Murder Ring – Leigh Russell talks Geraldine Steel.


Today I’m very pleased to welcome Leigh Russell to the blog, talking about her latest novel Murder Ring and all things Geraldine Steel.


First things first: why did you decide to tackle gun crime in the latest GS title?

In the beginning of her series, Geraldine Steel works in Kent. In the fourth book, Death Bed, she relocates to London. Murder Ring is the eighth in the series, and her fifth investigation set in London. With four books set in London, there was a limit to how long I could continue writing about a detective in North London, without ever mentioning guns. Reluctantly, I decided to tackle the issue. It turned out to be more complex than I had realised. And of course the problem lies not with the weapons themselves, but with the kind of people who get their hands on them. Far from evil master criminals, they are all too often dysfunctional adults, or very young, either way incapable of making responsible decisions. This is a growing problem today. I’m not sure what can be done to control the problem, but it’s important to raise it as an issue, which crime novels like Murder Ring do.

There are quite a few despicable characters in Murder Ring, which one did you enjoy writing the most (if any)?

All of my characters are enjoyable to write, but the ‘baddies’ often tend to be the most interesting characters to work on. I think this is because bad characters give a writer licence to do anything. Where my detectives’ actions are constrained by law and morality, my villains are free to do or say anything at all, with no restraints at all. And there are no limits to the number of ways in which a character can be bad, which gives scope for endless creativity!

Geraldine Steel makes a big discovery in this case thanks to modern technology. How do you keep up to date with the techniques the police uses?

Forensic technology is advancing all the time. Sherlock Holmes with his magnifying glass was outstripped a long time ago although, as with the magnifying glass, modern technology relies on someone to view and interpret the findings. Many crime writers complain that this makes their job more difficult, but I find it can be really helpful. As a crime writer, I do my best to keep abreast of progress in forensics, not only because I’m keen for my books to remain as authentic as possible, but also because such developments can be inspiring. As I was puzzling over how to resolve the investigation in Murder Ring, I was conducting some research and came across a new technique in forensic science which solved my problem perfectly. I can’t say any more without risking spoiling the story for anyone who reads it, but I can tell you that I was very pleased to have discovered a way for Geraldine to work out the identity of an elusive killer.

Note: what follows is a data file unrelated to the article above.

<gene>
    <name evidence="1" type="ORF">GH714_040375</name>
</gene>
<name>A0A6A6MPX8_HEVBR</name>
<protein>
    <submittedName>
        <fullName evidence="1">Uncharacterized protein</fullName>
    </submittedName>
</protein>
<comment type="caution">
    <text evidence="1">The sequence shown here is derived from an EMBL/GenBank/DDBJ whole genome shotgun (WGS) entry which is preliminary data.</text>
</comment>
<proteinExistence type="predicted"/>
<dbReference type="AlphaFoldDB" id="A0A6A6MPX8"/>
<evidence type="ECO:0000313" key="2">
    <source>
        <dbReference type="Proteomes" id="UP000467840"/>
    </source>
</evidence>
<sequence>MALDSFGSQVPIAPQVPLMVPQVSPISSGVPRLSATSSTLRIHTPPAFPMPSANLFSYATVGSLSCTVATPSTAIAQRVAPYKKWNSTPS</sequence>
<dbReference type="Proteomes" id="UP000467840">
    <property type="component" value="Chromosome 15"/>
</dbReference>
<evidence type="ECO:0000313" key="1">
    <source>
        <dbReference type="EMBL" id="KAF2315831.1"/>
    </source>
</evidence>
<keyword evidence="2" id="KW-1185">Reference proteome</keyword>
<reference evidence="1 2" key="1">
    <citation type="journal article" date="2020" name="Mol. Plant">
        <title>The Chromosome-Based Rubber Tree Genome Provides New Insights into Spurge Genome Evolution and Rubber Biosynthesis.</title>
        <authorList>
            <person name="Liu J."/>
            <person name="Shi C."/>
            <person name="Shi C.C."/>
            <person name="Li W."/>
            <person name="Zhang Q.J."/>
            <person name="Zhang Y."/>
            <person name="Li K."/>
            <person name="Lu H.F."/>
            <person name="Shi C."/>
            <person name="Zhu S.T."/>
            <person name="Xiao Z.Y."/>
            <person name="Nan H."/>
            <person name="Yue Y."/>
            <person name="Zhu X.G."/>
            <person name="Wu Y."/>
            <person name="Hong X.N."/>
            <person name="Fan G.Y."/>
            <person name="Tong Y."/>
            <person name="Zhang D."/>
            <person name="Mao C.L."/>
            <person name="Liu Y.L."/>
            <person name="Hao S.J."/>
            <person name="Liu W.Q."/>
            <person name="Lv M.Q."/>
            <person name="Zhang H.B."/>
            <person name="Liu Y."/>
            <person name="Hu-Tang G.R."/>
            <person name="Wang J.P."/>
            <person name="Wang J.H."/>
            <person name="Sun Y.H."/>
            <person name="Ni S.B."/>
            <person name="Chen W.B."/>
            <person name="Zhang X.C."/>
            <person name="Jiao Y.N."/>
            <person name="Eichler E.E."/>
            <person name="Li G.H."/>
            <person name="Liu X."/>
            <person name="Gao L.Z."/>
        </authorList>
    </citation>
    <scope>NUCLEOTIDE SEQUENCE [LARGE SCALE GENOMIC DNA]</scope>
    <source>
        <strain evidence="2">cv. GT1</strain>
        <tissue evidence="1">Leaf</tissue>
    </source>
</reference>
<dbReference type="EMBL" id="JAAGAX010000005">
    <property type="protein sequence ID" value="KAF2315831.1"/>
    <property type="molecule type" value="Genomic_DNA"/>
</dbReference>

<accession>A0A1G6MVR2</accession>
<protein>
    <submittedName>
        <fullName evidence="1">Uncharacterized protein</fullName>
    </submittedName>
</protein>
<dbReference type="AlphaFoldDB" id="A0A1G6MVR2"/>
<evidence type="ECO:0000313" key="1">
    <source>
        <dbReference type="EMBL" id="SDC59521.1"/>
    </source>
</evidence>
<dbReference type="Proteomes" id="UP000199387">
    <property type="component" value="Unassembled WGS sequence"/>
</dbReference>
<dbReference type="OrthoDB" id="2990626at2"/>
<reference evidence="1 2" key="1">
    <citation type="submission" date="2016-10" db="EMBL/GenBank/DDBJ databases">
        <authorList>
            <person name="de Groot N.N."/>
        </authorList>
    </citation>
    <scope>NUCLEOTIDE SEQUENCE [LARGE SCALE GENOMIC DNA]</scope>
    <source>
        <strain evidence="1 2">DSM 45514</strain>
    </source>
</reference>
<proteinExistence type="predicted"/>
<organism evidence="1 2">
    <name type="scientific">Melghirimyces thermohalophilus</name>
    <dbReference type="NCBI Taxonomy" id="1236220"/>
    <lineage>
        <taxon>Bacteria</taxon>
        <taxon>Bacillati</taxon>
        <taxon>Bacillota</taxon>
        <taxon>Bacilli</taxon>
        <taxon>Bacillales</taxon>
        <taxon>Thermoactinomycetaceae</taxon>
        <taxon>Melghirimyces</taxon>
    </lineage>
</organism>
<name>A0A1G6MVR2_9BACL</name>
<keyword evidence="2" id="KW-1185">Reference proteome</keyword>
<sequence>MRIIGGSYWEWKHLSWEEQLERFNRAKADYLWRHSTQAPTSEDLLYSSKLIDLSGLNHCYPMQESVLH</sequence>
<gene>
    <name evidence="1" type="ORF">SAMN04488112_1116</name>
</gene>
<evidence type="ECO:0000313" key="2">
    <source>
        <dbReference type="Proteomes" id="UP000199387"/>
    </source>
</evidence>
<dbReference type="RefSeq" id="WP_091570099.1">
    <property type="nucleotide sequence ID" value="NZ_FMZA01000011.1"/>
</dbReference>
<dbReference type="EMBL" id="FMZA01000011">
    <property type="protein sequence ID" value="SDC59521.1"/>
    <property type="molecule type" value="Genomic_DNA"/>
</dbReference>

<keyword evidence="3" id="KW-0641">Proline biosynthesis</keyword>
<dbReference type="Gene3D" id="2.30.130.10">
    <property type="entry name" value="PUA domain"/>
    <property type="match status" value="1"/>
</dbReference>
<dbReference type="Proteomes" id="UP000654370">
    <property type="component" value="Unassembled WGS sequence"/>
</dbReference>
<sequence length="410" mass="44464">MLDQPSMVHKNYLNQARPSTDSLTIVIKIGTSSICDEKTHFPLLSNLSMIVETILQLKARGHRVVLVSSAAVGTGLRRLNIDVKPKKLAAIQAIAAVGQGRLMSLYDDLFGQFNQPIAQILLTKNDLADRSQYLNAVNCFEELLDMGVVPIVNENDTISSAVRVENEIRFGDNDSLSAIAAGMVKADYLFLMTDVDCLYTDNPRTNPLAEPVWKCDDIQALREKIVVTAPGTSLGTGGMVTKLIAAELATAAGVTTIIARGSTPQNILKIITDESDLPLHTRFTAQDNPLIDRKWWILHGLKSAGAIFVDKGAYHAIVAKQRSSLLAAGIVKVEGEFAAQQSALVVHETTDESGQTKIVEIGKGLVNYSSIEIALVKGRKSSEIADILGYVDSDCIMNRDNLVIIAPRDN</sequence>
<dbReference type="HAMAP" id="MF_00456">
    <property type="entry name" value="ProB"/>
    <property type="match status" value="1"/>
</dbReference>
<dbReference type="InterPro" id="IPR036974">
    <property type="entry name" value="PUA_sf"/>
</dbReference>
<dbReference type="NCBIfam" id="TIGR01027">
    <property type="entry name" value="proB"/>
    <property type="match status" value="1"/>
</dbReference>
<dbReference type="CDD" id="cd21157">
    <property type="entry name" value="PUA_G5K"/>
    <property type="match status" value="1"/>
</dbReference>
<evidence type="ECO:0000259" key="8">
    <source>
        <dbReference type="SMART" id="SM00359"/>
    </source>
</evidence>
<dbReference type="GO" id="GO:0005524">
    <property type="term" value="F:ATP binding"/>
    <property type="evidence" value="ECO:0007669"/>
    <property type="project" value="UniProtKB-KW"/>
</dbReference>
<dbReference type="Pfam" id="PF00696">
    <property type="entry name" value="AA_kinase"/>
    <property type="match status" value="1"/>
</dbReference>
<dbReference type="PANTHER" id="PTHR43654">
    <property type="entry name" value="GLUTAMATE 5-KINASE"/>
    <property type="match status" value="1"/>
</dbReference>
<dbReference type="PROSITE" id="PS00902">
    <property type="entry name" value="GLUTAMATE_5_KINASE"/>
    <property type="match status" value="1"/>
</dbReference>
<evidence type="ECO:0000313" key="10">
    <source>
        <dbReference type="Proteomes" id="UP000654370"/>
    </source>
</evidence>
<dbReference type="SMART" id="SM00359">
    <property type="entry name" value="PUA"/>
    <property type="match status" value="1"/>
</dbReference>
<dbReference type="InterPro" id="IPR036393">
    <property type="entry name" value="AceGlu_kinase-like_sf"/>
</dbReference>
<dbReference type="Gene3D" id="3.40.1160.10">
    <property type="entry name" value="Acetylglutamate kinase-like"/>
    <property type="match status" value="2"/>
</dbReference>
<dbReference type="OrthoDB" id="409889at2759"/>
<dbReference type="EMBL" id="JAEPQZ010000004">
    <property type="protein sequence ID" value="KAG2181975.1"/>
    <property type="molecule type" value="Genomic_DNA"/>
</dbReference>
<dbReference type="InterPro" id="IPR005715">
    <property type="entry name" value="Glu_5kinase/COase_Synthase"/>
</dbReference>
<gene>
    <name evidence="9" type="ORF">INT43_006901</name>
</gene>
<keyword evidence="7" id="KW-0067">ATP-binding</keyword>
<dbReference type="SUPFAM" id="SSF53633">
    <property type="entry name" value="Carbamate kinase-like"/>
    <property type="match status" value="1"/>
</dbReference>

Geraldine Steel also makes a big discovery in her personal life. What is the most challenging part of having two narratives (one that extends through the series, and another that starts and ends with each book) and what advice would you give to other writers who would like to take this approach in their stories?

The challenge of writing a long running series is to write each novel so that it works as a standalone, while also continuing the series. I’m always aware that while many readers are following Geraldine’s story through the series, many others may pick up one of the books without having read the earlier ones. I want all my readers want to enjoy my books, so in a sense I’m writing for two audiences. It isn’t very difficult, but does need thought. My advice to other writers would be to plan the whole series right from the start. I had no idea my debut Cut Short would be published at all, let alone be the start of a long running series, so Geraldine’s story is developing as the books are written. It’s probably more fun to make it up as I go along, but it does make the series more challenging to write.

You’ve written 12 books (and counting!) and still manage to surprise your readers with twists and turns. Do you have any tricks up the sleeve?

With 12 books published, that means I’ve actually written nearly 15 now, as the editing process takes a while. And you may have realised by now that I’m avoiding answering the question, because I’m not about to give away any secrets about what I have up my sleeve.

What’s next for Geraldine Steel?

I’m currently writing the ninth Geraldine Steel, to follow Murder Ring. It’s difficult to talk about what happens in the next story, without giving away too much about that story, and also about Murder Ring. But I don’t think it’s too much of a spoiler to tell you that Geraldine will be pursuing killers in both!

Thank you to Leigh and her close questioner, Alex Creixell of Oldcastle Books.

About the book:


Hearing footsteps pounding along the street behind him he glanced back, fleetingly worried, then laughed because the street was deserted. All the same, he felt uneasy. Everything looked different in the dark. Then he heard more footsteps approaching, and a hoarse voice called out. Turning his head, he made out a figure hovering in the shadows and as it raised one arm, the barrel of a gun glinted in the moonlight… The dead body of unassuming David Lester is discovered in a dark side-street, and DI Geraldine Steel is plunged into another murder investigation. The clues mount up along with the suspects, but with the death of another man in inexplicable circumstances, the case becomes increasingly complex. As Geraldine investigates the seemingly unrelated crimes, she makes a shocking discovery about her birth mother.

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